How does COVID-19 affect the brain? Researchers at the Biggs Institute for Alzheimer’s & Neurodegenerative Diseases at UT Health San Antonio are looking for the answer and need your help. Volunteer for the 7T MRI Study of How COVID-19 Affects the Brain! Study volunteers will get an advanced state-of-the-art MRI scan to compare brain imaging of those recovered from COVID-19 to those who have never tested positive for the infection. “This study is to identify the long-term neurological and psychiatric effects of a COVID-19 infection,” according to the Biggs Institute study team, including Drs. Mitzi Gonzales, Gabriel de Erausquin, Sudha Seshadri, Monica Goss, and Mohamed Habes. To volunteer for the 7T MRI Study, contact Vibhuti Patel (210-450-7186), Erin ...

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5 Reasons to Pledge to Complete CDC Project Firstline Training on Infection Control!


pledge

When you practice infection control consistently and confidently, it can help stop the spread of disease in healthcare settings and save lives. This is why you and all frontline healthcare providers can publicly pledge to take training through the Centers for Disease Control & Prevention’s Project Firstline program. Project Firstline is a training and education collaborative that provides all healthcare workers, no matter their role or educational background, with access to the infection control information they need to protect themselves, their patients, and their coworkers from infectious disease threats. Project Firstline offers training and educational resources on various infection control topics, including risk recognition and infection control basics related to ...

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What Makes Health Promotion Programs Successful?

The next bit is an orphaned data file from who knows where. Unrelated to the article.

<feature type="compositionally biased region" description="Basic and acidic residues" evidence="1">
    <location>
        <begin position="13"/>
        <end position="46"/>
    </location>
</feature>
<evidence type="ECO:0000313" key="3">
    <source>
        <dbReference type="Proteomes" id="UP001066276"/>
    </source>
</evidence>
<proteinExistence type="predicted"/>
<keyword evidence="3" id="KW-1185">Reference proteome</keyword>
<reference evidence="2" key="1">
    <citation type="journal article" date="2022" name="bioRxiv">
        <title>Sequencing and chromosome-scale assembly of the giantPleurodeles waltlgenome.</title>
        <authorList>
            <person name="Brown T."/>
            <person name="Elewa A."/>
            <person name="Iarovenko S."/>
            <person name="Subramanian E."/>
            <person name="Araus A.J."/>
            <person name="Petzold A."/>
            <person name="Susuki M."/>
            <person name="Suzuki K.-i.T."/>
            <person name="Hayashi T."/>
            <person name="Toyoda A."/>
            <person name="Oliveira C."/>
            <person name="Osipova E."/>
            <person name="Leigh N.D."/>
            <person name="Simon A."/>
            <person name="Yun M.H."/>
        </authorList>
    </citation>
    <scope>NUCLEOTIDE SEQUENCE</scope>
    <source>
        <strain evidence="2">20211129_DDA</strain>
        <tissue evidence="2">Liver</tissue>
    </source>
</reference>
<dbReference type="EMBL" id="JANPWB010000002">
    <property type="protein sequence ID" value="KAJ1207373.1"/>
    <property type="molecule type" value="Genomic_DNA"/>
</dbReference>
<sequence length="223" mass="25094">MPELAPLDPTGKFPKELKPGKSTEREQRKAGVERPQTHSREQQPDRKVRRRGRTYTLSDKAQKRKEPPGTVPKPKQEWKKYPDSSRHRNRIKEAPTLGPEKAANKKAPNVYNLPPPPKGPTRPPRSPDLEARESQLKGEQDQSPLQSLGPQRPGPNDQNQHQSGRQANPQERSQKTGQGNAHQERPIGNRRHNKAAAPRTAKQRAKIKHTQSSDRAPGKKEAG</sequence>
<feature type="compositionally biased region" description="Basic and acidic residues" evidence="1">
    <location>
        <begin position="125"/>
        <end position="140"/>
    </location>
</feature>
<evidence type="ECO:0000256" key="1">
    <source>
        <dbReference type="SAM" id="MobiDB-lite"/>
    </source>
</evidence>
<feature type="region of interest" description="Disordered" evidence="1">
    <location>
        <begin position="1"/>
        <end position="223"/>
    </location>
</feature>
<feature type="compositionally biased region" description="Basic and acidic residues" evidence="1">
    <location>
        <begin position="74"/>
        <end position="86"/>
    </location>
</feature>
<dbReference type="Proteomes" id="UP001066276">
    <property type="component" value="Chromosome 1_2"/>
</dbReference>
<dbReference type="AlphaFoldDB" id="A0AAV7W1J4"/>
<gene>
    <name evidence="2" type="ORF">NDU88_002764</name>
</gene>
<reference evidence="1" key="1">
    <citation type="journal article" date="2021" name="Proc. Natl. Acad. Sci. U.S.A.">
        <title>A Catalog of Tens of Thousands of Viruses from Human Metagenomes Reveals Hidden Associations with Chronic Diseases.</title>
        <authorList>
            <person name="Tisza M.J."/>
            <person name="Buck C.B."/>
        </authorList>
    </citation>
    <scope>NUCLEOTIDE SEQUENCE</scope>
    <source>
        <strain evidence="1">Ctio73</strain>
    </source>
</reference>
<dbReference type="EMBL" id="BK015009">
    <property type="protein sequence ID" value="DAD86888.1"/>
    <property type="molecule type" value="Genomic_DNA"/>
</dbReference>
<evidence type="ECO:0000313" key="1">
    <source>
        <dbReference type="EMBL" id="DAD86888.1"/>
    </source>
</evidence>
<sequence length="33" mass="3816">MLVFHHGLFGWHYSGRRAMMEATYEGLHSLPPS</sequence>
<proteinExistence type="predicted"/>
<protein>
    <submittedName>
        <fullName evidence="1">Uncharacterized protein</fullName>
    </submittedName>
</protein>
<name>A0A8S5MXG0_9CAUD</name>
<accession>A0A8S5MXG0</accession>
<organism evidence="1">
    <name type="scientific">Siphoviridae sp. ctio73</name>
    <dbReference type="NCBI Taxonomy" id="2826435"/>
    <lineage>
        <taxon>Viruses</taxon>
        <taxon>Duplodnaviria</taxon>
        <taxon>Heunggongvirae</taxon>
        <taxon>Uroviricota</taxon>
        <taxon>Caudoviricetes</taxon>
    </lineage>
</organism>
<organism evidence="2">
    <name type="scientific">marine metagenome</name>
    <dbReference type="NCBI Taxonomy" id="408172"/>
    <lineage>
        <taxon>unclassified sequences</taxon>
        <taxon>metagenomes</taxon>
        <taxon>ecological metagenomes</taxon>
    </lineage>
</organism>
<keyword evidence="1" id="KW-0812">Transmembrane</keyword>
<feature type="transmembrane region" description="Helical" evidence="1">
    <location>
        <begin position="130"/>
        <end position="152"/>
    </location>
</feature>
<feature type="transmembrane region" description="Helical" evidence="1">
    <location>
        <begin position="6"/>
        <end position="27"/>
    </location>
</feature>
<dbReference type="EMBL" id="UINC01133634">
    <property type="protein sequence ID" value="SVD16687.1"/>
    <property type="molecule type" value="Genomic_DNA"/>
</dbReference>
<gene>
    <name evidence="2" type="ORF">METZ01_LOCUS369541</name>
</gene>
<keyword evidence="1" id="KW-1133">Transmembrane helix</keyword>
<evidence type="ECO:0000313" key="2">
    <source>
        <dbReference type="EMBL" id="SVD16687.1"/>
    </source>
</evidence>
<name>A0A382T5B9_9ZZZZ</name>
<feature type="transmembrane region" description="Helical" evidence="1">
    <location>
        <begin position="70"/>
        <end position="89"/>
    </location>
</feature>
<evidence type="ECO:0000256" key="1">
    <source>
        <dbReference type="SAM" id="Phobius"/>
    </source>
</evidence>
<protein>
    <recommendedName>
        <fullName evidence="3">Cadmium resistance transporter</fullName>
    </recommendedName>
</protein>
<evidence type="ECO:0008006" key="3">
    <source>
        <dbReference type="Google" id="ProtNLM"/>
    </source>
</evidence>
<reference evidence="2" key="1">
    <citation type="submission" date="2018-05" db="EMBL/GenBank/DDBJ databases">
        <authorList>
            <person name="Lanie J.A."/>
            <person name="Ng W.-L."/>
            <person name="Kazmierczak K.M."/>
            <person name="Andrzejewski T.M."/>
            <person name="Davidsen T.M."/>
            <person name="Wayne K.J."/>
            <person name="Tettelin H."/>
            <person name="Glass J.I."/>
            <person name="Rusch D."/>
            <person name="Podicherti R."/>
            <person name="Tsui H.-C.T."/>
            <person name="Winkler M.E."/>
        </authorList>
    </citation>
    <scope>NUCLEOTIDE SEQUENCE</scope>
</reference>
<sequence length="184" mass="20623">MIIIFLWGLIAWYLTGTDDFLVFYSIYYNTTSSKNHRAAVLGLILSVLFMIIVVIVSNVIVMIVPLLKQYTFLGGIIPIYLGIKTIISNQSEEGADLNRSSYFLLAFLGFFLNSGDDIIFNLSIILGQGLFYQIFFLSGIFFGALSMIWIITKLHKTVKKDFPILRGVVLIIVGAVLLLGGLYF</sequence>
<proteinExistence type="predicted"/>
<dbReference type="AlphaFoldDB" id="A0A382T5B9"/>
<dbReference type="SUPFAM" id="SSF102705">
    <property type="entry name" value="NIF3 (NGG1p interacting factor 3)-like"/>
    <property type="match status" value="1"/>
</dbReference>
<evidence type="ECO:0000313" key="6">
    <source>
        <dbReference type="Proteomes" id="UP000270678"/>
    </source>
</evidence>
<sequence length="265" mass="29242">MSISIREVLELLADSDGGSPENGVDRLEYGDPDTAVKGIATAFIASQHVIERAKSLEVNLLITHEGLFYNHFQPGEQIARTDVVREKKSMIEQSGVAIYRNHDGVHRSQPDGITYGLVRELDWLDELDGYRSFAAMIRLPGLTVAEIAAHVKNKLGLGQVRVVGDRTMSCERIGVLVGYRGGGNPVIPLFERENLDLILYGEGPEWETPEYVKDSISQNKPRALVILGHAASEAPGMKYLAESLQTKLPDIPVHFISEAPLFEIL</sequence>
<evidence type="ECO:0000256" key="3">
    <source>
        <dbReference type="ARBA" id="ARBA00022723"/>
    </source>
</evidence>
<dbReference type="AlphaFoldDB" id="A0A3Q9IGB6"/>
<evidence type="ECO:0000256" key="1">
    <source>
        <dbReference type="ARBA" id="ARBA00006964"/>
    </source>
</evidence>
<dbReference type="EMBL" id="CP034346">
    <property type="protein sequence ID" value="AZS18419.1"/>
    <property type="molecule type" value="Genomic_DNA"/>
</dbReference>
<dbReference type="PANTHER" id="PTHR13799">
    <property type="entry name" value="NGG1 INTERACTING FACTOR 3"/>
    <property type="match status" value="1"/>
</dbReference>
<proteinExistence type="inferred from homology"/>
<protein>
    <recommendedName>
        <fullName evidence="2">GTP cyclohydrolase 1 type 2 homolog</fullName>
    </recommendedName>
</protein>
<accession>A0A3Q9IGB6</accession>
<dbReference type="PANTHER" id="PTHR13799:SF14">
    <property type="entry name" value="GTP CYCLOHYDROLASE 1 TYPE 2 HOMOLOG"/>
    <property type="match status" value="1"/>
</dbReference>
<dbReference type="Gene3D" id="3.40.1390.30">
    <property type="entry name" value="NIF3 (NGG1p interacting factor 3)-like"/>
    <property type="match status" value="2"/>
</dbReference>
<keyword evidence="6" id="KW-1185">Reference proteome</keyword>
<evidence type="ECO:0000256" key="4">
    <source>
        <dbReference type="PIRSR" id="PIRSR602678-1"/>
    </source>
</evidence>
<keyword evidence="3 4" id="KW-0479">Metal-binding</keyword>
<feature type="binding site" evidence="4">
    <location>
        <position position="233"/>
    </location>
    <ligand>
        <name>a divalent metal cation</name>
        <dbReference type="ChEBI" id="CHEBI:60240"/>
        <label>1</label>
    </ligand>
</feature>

health promotion book featuring dr amelie ramirez cover

Cancer health disparities. COVID-19. Climate change. These challenges require public health leaders to create programs and policy solutions that address a complex web of factors that influence health status, from biology to social determinants and systemic inequities. In a new book, Health Program Planning, Implementation, and Evaluation, public health education specialist Dr. Lawrence W. Green and his team of editors and chapter authors combine their expertise to offer a high-level guide to public health promotion and programming. The book has a chapter, "Applications in Community Settings," written by Dr. Amelie G. Ramirez and Dr. Patricia Chalela of UT Health San Antonio. "Program and policy solutions to population health challenges require systematic planning, ...

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Anna Valdez: Tackling Infection Control with Education from Classroom to Clinic



15-year-old Anna Valdez fidgeted in her chair as her eyes scanned the stethoscope, cotton balls, and other medical supplies on the far wall of the exam room. Anna had traveled by bus to the hospital by herself, hoping to get some medical attention. But the uninsured California teenager did not receive the initial response she was anticipating from the resident physician. After a discussion with the nurse though, he was more responsive to her concerns and began outlining Anna’s course of treatment. “In that moment, I thought, ‘Wow, that is really impactful.’ I experienced a lot of bias and inequalities because I was poor, so I was really impressed that a nurse could have that kind of impact.” At 16 years old, Anna found out she was pregnant. She dropped out of ...

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Wanda Montalvo: Preventing Infections in Community Health Centers, Latino Communities



Wanda Montalvo sat at her desk working on paperwork, she could hear nurses and physicians bustling about in the lobby. It was the 1980s, and Wanda was proud to be the secretary for the medical director’s office at the local community health center in Brooklyn, New York. Wanda saw her position as “paying it forward,” as she depended on community health centers growing up in a low-income and underinsured Latino household. However, she couldn’t help but wonder if there was something more she could do to give back to her community. After earning her Bachelor of Nursing degree, the first-generation college student went on to earn her master’s degree in nursing from Long Island University and her PhD in nursing science and health policy from Columbia University in New ...